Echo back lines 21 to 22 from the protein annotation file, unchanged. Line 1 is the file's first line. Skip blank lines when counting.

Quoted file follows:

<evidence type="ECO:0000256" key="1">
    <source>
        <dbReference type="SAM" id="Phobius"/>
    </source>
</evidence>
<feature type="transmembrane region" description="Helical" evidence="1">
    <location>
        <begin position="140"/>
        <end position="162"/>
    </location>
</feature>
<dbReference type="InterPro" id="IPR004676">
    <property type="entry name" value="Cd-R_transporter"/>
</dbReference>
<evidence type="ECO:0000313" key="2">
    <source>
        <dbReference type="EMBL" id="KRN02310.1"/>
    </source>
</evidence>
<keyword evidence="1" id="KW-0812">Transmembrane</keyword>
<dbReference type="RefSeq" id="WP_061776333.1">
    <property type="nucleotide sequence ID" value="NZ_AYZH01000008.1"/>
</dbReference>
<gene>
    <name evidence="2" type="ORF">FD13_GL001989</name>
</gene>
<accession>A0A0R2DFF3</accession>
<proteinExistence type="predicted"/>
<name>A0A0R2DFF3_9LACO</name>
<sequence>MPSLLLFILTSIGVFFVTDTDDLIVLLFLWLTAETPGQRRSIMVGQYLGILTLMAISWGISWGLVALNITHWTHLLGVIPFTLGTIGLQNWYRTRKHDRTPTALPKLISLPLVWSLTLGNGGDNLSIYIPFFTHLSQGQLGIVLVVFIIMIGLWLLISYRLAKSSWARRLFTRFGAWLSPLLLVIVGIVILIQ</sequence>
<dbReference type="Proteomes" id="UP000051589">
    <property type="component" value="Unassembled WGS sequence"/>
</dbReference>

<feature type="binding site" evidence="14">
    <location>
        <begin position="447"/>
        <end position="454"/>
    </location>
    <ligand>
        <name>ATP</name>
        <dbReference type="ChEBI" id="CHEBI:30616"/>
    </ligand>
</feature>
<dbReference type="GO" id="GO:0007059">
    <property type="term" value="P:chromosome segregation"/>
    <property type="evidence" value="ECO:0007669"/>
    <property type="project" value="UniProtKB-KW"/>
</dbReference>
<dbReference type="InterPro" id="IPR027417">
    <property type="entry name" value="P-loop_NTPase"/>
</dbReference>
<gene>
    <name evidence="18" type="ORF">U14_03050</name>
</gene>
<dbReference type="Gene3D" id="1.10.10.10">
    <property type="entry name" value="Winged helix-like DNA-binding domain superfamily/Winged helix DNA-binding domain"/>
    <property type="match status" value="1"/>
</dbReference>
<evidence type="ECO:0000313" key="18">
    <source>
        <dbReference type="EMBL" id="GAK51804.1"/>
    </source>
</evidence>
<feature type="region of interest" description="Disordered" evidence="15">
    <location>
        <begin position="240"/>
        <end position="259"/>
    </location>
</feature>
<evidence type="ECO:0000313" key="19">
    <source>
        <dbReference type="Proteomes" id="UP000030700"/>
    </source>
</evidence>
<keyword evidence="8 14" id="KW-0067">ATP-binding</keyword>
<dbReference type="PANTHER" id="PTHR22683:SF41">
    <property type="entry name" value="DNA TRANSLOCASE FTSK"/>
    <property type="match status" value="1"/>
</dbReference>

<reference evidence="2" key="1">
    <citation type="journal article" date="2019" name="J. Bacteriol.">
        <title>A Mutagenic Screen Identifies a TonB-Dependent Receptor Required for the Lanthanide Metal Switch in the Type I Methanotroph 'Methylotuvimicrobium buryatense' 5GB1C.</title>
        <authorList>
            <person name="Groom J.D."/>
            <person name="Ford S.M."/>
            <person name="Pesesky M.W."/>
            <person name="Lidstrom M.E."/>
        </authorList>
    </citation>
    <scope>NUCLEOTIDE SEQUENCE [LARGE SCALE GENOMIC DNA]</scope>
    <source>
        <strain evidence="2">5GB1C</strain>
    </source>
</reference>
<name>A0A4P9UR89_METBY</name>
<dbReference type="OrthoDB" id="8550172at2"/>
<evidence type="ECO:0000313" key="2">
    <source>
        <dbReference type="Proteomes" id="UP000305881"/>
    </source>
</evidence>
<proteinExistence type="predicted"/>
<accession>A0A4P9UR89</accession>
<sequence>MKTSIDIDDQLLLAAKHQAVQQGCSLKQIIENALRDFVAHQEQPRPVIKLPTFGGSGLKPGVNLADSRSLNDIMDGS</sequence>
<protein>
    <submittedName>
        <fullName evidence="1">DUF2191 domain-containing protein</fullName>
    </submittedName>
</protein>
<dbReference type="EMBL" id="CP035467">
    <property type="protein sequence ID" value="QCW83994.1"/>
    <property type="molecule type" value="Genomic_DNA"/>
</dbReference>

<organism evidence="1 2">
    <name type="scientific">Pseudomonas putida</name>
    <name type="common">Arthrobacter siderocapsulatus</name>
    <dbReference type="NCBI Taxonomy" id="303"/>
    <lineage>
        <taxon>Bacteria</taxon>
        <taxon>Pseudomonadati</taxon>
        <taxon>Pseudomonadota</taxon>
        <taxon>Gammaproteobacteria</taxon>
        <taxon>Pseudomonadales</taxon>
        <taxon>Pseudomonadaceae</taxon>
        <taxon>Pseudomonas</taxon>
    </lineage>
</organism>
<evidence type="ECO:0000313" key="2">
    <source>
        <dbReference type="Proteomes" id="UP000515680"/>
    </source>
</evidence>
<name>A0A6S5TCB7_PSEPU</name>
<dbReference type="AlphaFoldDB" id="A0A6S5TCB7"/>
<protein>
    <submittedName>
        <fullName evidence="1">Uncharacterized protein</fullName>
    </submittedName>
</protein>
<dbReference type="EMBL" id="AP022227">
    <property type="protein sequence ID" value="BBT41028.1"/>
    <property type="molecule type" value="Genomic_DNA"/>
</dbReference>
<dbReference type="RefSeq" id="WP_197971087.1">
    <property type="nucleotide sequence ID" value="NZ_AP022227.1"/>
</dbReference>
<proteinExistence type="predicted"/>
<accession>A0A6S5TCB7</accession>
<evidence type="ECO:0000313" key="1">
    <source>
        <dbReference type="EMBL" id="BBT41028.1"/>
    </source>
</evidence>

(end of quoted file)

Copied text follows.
<dbReference type="RefSeq" id="WP_061776333.1">
    <property type="nucleotide sequence ID" value="NZ_AYZH01000008.1"/>